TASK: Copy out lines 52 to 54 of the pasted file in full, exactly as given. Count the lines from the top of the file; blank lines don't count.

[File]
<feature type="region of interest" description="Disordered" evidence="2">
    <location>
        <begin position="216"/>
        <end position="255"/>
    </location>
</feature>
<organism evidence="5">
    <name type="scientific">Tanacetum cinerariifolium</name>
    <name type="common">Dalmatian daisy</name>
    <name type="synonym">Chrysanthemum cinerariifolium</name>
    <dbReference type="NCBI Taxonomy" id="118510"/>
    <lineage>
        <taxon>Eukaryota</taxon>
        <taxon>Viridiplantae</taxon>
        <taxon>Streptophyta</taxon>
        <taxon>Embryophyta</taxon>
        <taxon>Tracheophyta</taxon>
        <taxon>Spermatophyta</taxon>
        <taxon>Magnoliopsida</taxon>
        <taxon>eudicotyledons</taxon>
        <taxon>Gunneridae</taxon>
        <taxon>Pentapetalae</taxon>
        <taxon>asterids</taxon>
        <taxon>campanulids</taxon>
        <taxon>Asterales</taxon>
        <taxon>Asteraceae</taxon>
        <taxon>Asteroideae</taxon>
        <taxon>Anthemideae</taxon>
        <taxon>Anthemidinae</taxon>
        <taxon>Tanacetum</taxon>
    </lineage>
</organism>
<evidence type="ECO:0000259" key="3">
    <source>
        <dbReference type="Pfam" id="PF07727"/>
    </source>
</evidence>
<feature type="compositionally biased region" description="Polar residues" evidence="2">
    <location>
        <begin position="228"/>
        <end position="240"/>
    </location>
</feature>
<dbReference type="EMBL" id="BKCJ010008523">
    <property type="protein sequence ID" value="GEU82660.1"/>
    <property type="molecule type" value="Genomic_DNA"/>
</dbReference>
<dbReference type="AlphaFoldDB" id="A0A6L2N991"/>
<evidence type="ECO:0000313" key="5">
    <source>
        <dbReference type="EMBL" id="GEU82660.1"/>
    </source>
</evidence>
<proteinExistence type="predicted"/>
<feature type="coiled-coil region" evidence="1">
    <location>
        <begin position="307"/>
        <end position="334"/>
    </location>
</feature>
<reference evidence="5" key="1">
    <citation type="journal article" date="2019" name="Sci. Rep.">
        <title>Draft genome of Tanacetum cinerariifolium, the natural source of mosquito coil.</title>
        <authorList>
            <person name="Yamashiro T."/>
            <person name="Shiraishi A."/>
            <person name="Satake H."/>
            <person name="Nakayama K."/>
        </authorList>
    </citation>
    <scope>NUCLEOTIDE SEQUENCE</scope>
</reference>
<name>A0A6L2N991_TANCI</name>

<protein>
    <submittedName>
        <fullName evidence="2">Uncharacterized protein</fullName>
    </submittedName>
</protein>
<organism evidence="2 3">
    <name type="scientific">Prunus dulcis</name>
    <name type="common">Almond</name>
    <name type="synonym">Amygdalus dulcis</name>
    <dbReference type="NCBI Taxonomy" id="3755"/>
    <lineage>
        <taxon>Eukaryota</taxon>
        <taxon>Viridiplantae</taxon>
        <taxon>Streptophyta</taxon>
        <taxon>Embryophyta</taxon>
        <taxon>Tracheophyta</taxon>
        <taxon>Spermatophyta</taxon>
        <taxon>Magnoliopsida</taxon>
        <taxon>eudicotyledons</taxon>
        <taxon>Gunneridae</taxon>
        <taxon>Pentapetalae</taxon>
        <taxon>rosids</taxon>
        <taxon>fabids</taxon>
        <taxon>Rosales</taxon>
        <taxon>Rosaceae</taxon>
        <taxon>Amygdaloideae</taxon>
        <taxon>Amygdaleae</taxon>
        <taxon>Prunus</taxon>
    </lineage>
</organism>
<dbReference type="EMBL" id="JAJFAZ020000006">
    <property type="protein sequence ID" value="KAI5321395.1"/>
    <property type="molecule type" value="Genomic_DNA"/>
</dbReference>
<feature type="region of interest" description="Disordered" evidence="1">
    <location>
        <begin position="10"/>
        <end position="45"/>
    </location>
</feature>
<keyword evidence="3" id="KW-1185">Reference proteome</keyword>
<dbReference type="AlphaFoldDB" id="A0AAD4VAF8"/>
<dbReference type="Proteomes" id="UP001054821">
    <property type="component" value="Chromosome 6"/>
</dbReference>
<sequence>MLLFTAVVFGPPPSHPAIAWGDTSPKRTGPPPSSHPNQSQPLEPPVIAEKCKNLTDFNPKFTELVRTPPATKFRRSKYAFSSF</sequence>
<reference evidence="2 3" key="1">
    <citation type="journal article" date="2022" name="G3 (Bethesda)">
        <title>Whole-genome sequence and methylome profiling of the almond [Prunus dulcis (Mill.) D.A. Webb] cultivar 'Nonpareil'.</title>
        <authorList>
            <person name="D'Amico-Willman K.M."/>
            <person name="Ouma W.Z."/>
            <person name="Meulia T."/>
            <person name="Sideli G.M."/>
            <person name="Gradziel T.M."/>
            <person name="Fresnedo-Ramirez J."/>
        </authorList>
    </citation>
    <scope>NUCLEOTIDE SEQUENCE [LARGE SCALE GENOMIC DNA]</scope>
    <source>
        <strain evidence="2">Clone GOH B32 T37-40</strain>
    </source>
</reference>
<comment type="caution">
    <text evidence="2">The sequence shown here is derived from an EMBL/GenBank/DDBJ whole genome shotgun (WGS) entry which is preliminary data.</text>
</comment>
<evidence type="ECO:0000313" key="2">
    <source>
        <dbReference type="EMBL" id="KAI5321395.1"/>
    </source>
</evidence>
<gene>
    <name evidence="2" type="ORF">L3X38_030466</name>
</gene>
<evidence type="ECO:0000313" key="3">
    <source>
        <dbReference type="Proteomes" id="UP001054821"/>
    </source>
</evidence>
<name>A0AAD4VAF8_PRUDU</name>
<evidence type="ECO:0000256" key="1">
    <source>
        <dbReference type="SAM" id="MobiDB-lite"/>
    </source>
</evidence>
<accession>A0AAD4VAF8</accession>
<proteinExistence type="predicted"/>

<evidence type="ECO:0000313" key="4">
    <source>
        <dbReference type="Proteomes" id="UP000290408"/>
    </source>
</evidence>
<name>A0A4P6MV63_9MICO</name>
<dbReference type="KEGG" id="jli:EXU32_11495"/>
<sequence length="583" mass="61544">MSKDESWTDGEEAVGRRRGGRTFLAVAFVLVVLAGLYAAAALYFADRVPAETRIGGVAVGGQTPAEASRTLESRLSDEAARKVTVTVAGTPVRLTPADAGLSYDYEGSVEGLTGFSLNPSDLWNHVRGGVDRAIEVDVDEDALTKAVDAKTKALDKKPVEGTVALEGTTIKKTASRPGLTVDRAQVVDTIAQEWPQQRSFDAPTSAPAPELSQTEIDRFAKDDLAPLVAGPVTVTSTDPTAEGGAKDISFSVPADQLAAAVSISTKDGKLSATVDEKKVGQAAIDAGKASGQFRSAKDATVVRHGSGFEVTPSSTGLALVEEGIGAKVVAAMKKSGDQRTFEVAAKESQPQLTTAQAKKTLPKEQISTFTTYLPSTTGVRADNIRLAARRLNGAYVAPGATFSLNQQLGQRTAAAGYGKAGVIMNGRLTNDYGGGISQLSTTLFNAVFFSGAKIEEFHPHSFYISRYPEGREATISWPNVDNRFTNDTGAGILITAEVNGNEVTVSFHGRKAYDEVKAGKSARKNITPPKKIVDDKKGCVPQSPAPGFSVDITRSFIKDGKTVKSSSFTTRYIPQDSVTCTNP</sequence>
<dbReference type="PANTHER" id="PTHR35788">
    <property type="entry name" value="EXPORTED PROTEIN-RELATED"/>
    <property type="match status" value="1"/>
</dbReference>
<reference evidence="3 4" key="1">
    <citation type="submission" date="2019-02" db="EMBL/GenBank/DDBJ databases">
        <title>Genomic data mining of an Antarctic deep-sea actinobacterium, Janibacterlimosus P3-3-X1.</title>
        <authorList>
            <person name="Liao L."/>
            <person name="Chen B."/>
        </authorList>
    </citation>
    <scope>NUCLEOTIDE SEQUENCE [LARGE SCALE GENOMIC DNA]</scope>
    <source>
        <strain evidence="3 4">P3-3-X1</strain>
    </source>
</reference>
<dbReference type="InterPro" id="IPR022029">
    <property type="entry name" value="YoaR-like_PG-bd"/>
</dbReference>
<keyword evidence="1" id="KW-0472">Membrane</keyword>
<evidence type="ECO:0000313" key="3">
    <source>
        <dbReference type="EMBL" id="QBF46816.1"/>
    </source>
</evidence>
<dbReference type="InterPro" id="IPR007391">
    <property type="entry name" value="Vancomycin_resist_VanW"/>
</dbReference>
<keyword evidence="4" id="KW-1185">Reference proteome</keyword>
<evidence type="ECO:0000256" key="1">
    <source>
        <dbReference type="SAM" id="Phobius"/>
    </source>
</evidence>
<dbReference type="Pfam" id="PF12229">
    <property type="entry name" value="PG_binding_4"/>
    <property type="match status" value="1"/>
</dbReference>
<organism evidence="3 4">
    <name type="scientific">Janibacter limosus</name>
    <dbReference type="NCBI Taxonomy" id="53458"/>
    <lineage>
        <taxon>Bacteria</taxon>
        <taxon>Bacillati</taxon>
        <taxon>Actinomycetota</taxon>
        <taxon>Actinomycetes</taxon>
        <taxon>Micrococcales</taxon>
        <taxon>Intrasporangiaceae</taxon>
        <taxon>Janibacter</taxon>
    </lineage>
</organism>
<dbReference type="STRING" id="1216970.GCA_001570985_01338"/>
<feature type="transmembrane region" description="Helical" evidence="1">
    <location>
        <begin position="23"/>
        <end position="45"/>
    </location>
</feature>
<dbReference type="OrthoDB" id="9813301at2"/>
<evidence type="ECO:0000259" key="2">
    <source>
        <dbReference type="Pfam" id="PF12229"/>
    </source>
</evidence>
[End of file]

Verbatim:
    </source>
</evidence>
<proteinExistence type="predicted"/>